Brian Hayes. "The Semicolon Wars." _American Scientist_, July-August 2006, pp.299-303. Local copy, pdf.
    Philip Wadler, "Monads for Functional Programming" (pdf, local copy; bibliographical details at the bottom of the first page). Chapter 5 (especially starting with section 5.2) mirrors the presentation in Chapter 8 [H]. The beginning of Section 5.4 specifies the unit and * operations needed to define a monad. The discussion at the beginning of Section 5.12 explains that these operations have the monad properties, and therefore the parsers of Chapter 8 [H] are monads: "The empty parser and sequencing correspond directly to unit and *, and the monads laws reflect that sequencing is associative and has the empty parser as a unit. The failing parser and alternation correspond to zero and (XOR), which satisfy laws reflecting that alternation is associative and has the failing parser as a unit, and that sequencing distributes through alternation."
    Philip Wadler, "Propositions as Types" (video, September 25-26, 2015). Related paper: Philip Wadler. "Propositions as Types." Communications of the ACM, 58, 12, 75-84 (December 2015). ( Long version from author's website (pdf))
    Functional Programming in the Real World.
    Repository of Code for: Cristina Videira Lopez. Exercises in Programmign Style. CRC Press, 2014.
    Parnas D.L. (December 1972). "On the Criteria To Be Used in Decomposing Systems into Modules" (PDF). Comm ACM 15 (12): 1053-1058 (local copy).
    Derek Partridge and Yorick Wilks. "Does AI Have a Methodology Different from Software Engineering?" Technical Report MCCS-86-53 (1986), Computing Research Laboratory, University of New Mexico (local copy).
    Computer Language History web site by Eric Levenez
    The Ariane 5 launch disaster.
    Local copy of: Adrion, W.A., M.A. Branstad, and J.C. Cherniavsky. "Validation, Verification and Testing of Computer Software." ACM Computing Surveys, 14, 2 (June 1982), pp.159--192.
    Local copy of: Rajlich, V., N. Wilde, M. Buckellew. and H. Page. ``Software Cultures and Evolution.'' _Computer_, 34, 9 (September 2001), pp.24--28.
    C.A.R. Hoare. "Retrospective: An Axiomatic Basis for Computer Programming." _Communications of the ACM_, 52, 10 (October 2009), pp.30-32.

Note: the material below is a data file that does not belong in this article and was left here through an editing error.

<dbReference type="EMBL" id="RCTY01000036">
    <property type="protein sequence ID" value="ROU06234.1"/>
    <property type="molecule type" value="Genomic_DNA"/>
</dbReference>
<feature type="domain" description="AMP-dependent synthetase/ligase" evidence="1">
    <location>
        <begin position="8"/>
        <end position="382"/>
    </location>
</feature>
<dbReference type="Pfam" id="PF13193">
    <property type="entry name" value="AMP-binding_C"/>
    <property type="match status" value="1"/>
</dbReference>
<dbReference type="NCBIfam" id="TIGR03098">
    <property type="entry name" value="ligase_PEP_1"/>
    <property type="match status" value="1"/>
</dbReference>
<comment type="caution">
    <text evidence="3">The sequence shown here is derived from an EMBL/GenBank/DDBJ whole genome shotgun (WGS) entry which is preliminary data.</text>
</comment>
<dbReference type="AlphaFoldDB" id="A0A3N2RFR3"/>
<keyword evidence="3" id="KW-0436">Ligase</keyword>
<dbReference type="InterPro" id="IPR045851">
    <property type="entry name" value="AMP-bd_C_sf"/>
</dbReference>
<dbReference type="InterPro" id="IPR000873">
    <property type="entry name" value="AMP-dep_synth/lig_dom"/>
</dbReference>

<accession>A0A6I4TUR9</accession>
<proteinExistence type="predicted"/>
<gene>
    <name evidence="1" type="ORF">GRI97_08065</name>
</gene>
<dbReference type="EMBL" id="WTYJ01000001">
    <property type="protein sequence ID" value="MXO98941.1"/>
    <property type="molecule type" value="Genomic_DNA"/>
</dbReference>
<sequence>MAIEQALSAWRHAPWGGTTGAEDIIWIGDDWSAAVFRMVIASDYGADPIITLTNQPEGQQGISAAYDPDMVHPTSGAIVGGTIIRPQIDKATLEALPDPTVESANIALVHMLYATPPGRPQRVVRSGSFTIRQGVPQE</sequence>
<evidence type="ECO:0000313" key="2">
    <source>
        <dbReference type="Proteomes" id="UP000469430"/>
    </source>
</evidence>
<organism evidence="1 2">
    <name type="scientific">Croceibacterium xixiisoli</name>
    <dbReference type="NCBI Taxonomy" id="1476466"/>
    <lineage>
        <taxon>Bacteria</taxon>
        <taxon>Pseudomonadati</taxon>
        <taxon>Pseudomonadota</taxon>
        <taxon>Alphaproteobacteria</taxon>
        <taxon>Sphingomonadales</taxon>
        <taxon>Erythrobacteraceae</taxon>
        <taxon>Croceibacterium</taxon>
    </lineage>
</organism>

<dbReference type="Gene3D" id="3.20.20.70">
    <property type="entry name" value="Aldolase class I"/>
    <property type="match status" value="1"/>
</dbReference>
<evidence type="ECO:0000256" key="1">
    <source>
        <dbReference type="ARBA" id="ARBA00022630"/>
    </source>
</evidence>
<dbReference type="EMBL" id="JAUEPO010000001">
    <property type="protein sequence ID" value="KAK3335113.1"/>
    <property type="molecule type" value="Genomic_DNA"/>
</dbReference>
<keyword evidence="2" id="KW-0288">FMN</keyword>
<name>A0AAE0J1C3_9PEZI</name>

C.A.R. Hoare. "An Axiomatic Basis for Computer Programming. _Communications of the ACM_, 12, 10 (October 1969), 576-580.
    John McCarthy. "A Micromanual for LISP---Not The Whole Truth." ACM SIGPLAN Notices, Vol. 13, Issue 8 (August 1978), Pages 215-216 (local copy)
    The Simplesem interpreter
    : unzip, and follow the instructions in readme.txt. This is a Java implementation that seems robust and will run in Windows.
    Carter Bays's FP interpreter
    John Backus. "Can Programming Be Liberated from the von Neumann Style? A Functional Style and Its Algebra of Programs." Communications of the ACM, 21, 8 (August 1978), 613-641
    John Backus: Function Level Programming and the FL Language: a 1987 lecture on FP by John Backus.
    Boyko Bantchev's List of Interviews with Programming Language Creators from Computerworld's series "The A-Z of Programming Languages (pdf)
    A to Z of Programming Languages Index
    J.W. Backus. "The 701 Speedcoding System." Journal of the ACM, 1, 1, pp.4-6, 1954 (local copy).
    A site with a short program written in many languages, not including FP.
    A site with another short program written in several languages..
    Examples of APL code
    John McCarthy, developer of LISP, wins the Franklin Medal
    John McCarthy's Obituary from the _New York Times_, 2011-10-25 (local copy).
    Dennis Ritchie's Obituary from the _New York Times_, 2011-10-13 (local copy).
    Joe Armstrong. "Erlang." Communications of the ACM, Vol. 53 No. 9 (September 2010), Pages 68-75.. This article describes the notion of dynamic code upgrade.
    Pascal Rigaux's Diagrams of Programming Language History.
    Eric Levenez's Genealogy of Programming Languages.